be raised to crush the feeblest nation on earth, and there will be heard everywhere, if not the shout of defiance, at least the deep-toned murmur of implacable displeasure. It is the cry of aggrieved, insulted, much-abused man. It is human nature waking in her might from the slumber of ages, shaking herself from the dust of antiquated institutions, girding herself for the combat, and going forth conquering and to conquer; and woe unto the man, woe unto the dynasty, woe unto the party, and woe unto the policy, on whom shall fall the scathe of her blighting indignation!

74. THE WORTH OF FAME.-Joanna Baillie. Born, 1765; died, 1850.

O! WHO shall lightly say that Fame
Is nothing but an empty name,
Whilst in that sound there is a charm
The nerves to brace, the heart to warm,
As, thinking of the mighty dead,

The young from slothful couch will start,
And vow, with lifted hands outspread,
Like them to act a noble part!

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A twinkling speck, but fixed and bright,
To guide us through the dreary night,
Each hero shines, and lures the soul
To gain the distant, happy goal.
For is there one who, musing o'er the grave
Where lies interred the good, the wise, the brave,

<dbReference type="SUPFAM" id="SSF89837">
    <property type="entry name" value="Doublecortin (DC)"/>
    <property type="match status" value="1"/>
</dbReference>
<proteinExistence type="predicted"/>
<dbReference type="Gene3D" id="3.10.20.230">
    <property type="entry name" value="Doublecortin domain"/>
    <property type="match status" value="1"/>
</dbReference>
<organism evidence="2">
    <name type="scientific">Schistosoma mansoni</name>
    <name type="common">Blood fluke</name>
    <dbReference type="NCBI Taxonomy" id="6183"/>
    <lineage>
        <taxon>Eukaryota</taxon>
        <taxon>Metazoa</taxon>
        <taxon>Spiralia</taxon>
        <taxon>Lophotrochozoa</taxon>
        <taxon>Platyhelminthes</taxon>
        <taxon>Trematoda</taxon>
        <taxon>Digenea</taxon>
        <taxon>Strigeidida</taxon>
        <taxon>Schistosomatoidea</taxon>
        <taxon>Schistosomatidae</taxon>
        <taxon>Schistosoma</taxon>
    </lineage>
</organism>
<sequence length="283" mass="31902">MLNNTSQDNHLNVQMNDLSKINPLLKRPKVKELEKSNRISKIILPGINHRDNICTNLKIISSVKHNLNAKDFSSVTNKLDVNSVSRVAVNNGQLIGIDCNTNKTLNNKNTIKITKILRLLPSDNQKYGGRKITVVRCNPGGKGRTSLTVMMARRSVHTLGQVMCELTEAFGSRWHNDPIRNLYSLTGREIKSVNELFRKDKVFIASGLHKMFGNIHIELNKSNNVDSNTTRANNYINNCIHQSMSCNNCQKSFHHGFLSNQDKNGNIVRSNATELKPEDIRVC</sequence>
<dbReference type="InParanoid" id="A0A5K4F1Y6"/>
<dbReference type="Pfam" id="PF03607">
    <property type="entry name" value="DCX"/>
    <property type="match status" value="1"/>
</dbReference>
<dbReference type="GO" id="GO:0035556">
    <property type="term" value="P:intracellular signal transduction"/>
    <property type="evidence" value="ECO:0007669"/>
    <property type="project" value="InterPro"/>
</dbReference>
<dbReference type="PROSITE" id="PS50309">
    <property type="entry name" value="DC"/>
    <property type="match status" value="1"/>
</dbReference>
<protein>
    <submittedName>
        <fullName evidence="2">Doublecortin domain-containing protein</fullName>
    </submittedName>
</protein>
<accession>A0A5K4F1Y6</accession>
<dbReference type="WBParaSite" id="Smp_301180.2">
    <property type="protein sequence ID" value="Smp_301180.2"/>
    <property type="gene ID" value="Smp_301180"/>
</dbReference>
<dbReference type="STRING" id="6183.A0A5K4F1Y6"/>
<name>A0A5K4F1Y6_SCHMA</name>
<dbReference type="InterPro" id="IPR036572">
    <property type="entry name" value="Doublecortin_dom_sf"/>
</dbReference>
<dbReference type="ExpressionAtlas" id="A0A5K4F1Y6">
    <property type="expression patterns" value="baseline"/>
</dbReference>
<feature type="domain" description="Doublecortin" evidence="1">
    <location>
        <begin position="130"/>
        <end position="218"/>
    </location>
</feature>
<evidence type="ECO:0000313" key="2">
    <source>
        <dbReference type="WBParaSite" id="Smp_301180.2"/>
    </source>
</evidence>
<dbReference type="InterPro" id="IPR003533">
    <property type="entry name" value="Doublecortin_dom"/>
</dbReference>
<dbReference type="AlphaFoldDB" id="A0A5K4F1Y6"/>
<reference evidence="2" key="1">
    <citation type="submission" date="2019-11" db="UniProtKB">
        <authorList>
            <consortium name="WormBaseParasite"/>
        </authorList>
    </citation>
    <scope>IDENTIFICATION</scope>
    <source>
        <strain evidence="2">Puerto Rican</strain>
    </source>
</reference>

Can poorly think, beneath the mouldering heap,
That noble being shall forever sleep?

No; saith the generous heart, and proudly swells,
"Though his cered corse lies here, with God his spirit dwells."

75. THE PURSUIT OF FRIVOLOUS PLEASURES.-Young.

O, THE dark days of vanity! while here
How tasteless, and how terrible when gone!
Gone! they ne'er go; when past, they haunt us still;
The spirit walks of every day deceased,
And smiles an angel, or a fury frowns.
Nor death nor life delights us. If time past

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And time possest both pain us, what can please?
That which the Deity to please ordained,
TIME USED! The man who consecrates his hours
By vigorous effort and an honest aim,

At once he draws the sting of life and death;
He walks with Nature, and her paths are peace.
Ye well arrayed! ye lilies of our land!